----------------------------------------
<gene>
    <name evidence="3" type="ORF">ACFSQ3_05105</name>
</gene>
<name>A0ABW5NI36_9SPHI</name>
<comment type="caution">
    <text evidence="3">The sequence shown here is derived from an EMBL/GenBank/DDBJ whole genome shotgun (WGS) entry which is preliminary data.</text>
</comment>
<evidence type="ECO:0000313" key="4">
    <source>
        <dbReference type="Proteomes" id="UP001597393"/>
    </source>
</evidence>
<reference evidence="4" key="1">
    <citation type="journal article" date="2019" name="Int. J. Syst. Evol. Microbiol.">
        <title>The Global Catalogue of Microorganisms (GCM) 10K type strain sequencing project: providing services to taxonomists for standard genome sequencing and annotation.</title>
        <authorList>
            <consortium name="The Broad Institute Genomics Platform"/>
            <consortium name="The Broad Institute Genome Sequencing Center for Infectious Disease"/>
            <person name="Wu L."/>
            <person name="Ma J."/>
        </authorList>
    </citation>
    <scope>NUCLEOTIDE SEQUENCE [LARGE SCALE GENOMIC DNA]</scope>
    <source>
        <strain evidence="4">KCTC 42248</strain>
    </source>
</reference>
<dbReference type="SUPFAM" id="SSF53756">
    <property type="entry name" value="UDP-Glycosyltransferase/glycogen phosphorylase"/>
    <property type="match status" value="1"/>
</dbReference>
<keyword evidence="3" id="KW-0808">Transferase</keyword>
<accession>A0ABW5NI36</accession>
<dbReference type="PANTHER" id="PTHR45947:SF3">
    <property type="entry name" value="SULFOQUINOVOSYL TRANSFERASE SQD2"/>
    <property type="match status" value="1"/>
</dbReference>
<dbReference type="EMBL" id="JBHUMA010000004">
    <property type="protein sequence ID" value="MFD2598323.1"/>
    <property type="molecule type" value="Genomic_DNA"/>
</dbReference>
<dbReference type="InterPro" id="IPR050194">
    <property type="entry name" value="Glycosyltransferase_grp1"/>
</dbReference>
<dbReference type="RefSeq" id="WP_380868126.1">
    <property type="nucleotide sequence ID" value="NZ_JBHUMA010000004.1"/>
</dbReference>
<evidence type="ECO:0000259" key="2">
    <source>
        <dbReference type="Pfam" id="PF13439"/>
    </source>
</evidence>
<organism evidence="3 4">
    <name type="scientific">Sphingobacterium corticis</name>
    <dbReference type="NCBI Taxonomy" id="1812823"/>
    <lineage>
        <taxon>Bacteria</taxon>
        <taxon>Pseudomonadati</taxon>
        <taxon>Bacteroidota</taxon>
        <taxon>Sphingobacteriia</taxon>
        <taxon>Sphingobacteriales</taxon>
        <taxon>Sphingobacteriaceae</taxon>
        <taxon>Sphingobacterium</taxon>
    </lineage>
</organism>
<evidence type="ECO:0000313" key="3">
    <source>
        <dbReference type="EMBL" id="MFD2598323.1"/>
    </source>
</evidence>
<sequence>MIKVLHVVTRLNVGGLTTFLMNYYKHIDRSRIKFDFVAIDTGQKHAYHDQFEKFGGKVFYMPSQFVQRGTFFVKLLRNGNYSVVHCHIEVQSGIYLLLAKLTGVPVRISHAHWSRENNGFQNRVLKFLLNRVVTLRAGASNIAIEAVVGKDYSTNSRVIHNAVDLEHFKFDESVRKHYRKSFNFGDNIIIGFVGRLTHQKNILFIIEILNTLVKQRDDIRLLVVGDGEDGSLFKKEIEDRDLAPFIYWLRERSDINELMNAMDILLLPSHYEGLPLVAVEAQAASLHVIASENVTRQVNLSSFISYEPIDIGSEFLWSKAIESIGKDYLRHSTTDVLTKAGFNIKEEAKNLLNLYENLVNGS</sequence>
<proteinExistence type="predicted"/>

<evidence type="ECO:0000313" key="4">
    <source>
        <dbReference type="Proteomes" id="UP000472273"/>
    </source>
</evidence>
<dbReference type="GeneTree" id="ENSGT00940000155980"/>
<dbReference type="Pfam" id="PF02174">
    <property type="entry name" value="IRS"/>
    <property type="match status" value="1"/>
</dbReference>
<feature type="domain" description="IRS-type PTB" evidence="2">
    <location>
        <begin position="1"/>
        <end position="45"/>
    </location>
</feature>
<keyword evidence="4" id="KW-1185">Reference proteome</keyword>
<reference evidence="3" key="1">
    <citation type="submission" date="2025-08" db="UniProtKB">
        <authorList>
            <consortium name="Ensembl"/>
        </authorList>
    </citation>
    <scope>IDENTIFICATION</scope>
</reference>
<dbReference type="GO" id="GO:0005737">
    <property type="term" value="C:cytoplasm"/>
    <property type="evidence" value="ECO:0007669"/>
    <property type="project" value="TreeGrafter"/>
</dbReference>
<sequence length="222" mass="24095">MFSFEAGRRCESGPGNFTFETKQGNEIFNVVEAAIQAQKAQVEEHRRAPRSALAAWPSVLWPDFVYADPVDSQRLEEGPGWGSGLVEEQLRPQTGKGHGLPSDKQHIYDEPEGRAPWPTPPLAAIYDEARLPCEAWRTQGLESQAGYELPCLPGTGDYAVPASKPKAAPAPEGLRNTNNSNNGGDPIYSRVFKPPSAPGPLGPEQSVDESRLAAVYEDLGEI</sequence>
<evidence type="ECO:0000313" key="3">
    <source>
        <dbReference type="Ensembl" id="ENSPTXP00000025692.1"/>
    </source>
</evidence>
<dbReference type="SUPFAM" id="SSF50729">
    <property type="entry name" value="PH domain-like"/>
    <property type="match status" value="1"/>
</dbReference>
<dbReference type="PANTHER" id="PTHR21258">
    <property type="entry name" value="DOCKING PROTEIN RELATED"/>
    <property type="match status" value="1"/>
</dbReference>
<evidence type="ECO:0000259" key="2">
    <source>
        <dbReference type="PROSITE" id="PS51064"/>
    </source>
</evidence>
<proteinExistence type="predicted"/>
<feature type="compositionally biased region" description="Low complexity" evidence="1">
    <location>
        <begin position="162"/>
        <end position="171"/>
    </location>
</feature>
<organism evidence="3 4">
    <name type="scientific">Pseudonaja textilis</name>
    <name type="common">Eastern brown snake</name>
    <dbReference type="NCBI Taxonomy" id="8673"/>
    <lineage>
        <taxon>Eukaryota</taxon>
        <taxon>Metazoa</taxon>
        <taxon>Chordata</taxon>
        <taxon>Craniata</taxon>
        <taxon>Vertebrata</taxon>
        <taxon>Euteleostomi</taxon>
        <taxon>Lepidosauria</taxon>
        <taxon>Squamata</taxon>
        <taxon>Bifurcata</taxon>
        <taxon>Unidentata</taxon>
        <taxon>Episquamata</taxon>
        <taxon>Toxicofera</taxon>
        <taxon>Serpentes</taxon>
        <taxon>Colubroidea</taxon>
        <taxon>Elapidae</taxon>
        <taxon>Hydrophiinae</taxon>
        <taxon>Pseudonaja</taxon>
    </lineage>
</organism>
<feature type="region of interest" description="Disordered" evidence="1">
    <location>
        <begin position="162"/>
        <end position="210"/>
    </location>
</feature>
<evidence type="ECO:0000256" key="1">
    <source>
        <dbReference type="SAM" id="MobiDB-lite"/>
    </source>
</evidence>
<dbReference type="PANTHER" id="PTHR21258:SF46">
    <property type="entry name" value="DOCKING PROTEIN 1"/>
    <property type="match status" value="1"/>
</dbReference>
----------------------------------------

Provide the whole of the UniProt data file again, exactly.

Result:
<gene>
    <name evidence="3" type="ORF">ACFSQ3_05105</name>
</gene>
<name>A0ABW5NI36_9SPHI</name>
<comment type="caution">
    <text evidence="3">The sequence shown here is derived from an EMBL/GenBank/DDBJ whole genome shotgun (WGS) entry which is preliminary data.</text>
</comment>
<evidence type="ECO:0000313" key="4">
    <source>
        <dbReference type="Proteomes" id="UP001597393"/>
    </source>
</evidence>
<reference evidence="4" key="1">
    <citation type="journal article" date="2019" name="Int. J. Syst. Evol. Microbiol.">
        <title>The Global Catalogue of Microorganisms (GCM) 10K type strain sequencing project: providing services to taxonomists for standard genome sequencing and annotation.</title>
        <authorList>
            <consortium name="The Broad Institute Genomics Platform"/>
            <consortium name="The Broad Institute Genome Sequencing Center for Infectious Disease"/>
            <person name="Wu L."/>
            <person name="Ma J."/>
        </authorList>
    </citation>
    <scope>NUCLEOTIDE SEQUENCE [LARGE SCALE GENOMIC DNA]</scope>
    <source>
        <strain evidence="4">KCTC 42248</strain>
    </source>
</reference>
<dbReference type="SUPFAM" id="SSF53756">
    <property type="entry name" value="UDP-Glycosyltransferase/glycogen phosphorylase"/>
    <property type="match status" value="1"/>
</dbReference>
<keyword evidence="3" id="KW-0808">Transferase</keyword>
<accession>A0ABW5NI36</accession>
<dbReference type="PANTHER" id="PTHR45947:SF3">
    <property type="entry name" value="SULFOQUINOVOSYL TRANSFERASE SQD2"/>
    <property type="match status" value="1"/>
</dbReference>
<dbReference type="EMBL" id="JBHUMA010000004">
    <property type="protein sequence ID" value="MFD2598323.1"/>
    <property type="molecule type" value="Genomic_DNA"/>
</dbReference>
<dbReference type="InterPro" id="IPR050194">
    <property type="entry name" value="Glycosyltransferase_grp1"/>
</dbReference>
<dbReference type="RefSeq" id="WP_380868126.1">
    <property type="nucleotide sequence ID" value="NZ_JBHUMA010000004.1"/>
</dbReference>
<evidence type="ECO:0000259" key="2">
    <source>
        <dbReference type="Pfam" id="PF13439"/>
    </source>
</evidence>
<organism evidence="3 4">
    <name type="scientific">Sphingobacterium corticis</name>
    <dbReference type="NCBI Taxonomy" id="1812823"/>
    <lineage>
        <taxon>Bacteria</taxon>
        <taxon>Pseudomonadati</taxon>
        <taxon>Bacteroidota</taxon>
        <taxon>Sphingobacteriia</taxon>
        <taxon>Sphingobacteriales</taxon>
        <taxon>Sphingobacteriaceae</taxon>
        <taxon>Sphingobacterium</taxon>
    </lineage>
</organism>
<evidence type="ECO:0000313" key="3">
    <source>
        <dbReference type="EMBL" id="MFD2598323.1"/>
    </source>
</evidence>
<sequence>MIKVLHVVTRLNVGGLTTFLMNYYKHIDRSRIKFDFVAIDTGQKHAYHDQFEKFGGKVFYMPSQFVQRGTFFVKLLRNGNYSVVHCHIEVQSGIYLLLAKLTGVPVRISHAHWSRENNGFQNRVLKFLLNRVVTLRAGASNIAIEAVVGKDYSTNSRVIHNAVDLEHFKFDESVRKHYRKSFNFGDNIIIGFVGRLTHQKNILFIIEILNTLVKQRDDIRLLVVGDGEDGSLFKKEIEDRDLAPFIYWLRERSDINELMNAMDILLLPSHYEGLPLVAVEAQAASLHVIASENVTRQVNLSSFISYEPIDIGSEFLWSKAIESIGKDYLRHSTTDVLTKAGFNIKEEAKNLLNLYENLVNGS</sequence>
<proteinExistence type="predicted"/>

<evidence type="ECO:0000313" key="4">
    <source>
        <dbReference type="Proteomes" id="UP000472273"/>
    </source>
</evidence>
<dbReference type="GeneTree" id="ENSGT00940000155980"/>
<dbReference type="Pfam" id="PF02174">
    <property type="entry name" value="IRS"/>
    <property type="match status" value="1"/>
</dbReference>
<feature type="domain" description="IRS-type PTB" evidence="2">
    <location>
        <begin position="1"/>
        <end position="45"/>
    </location>
</feature>
<keyword evidence="4" id="KW-1185">Reference proteome</keyword>
<reference evidence="3" key="1">
    <citation type="submission" date="2025-08" db="UniProtKB">
        <authorList>
            <consortium name="Ensembl"/>
        </authorList>
    </citation>
    <scope>IDENTIFICATION</scope>
</reference>
<dbReference type="GO" id="GO:0005737">
    <property type="term" value="C:cytoplasm"/>
    <property type="evidence" value="ECO:0007669"/>
    <property type="project" value="TreeGrafter"/>
</dbReference>
<sequence length="222" mass="24095">MFSFEAGRRCESGPGNFTFETKQGNEIFNVVEAAIQAQKAQVEEHRRAPRSALAAWPSVLWPDFVYADPVDSQRLEEGPGWGSGLVEEQLRPQTGKGHGLPSDKQHIYDEPEGRAPWPTPPLAAIYDEARLPCEAWRTQGLESQAGYELPCLPGTGDYAVPASKPKAAPAPEGLRNTNNSNNGGDPIYSRVFKPPSAPGPLGPEQSVDESRLAAVYEDLGEI</sequence>
<evidence type="ECO:0000313" key="3">
    <source>
        <dbReference type="Ensembl" id="ENSPTXP00000025692.1"/>
    </source>
</evidence>
<dbReference type="SUPFAM" id="SSF50729">
    <property type="entry name" value="PH domain-like"/>
    <property type="match status" value="1"/>
</dbReference>
<dbReference type="PANTHER" id="PTHR21258">
    <property type="entry name" value="DOCKING PROTEIN RELATED"/>
    <property type="match status" value="1"/>
</dbReference>
<evidence type="ECO:0000259" key="2">
    <source>
        <dbReference type="PROSITE" id="PS51064"/>
    </source>
</evidence>
<proteinExistence type="predicted"/>
<feature type="compositionally biased region" description="Low complexity" evidence="1">
    <location>
        <begin position="162"/>
        <end position="171"/>
    </location>
</feature>
<organism evidence="3 4">
    <name type="scientific">Pseudonaja textilis</name>
    <name type="common">Eastern brown snake</name>
    <dbReference type="NCBI Taxonomy" id="8673"/>
    <lineage>
        <taxon>Eukaryota</taxon>
        <taxon>Metazoa</taxon>
        <taxon>Chordata</taxon>
        <taxon>Craniata</taxon>
        <taxon>Vertebrata</taxon>
        <taxon>Euteleostomi</taxon>
        <taxon>Lepidosauria</taxon>
        <taxon>Squamata</taxon>
        <taxon>Bifurcata</taxon>
        <taxon>Unidentata</taxon>
        <taxon>Episquamata</taxon>
        <taxon>Toxicofera</taxon>
        <taxon>Serpentes</taxon>
        <taxon>Colubroidea</taxon>
        <taxon>Elapidae</taxon>
        <taxon>Hydrophiinae</taxon>
        <taxon>Pseudonaja</taxon>
    </lineage>
</organism>
<feature type="region of interest" description="Disordered" evidence="1">
    <location>
        <begin position="162"/>
        <end position="210"/>
    </location>
</feature>
<evidence type="ECO:0000256" key="1">
    <source>
        <dbReference type="SAM" id="MobiDB-lite"/>
    </source>
</evidence>
<dbReference type="PANTHER" id="PTHR21258:SF46">
    <property type="entry name" value="DOCKING PROTEIN 1"/>
    <property type="match status" value="1"/>
</dbReference>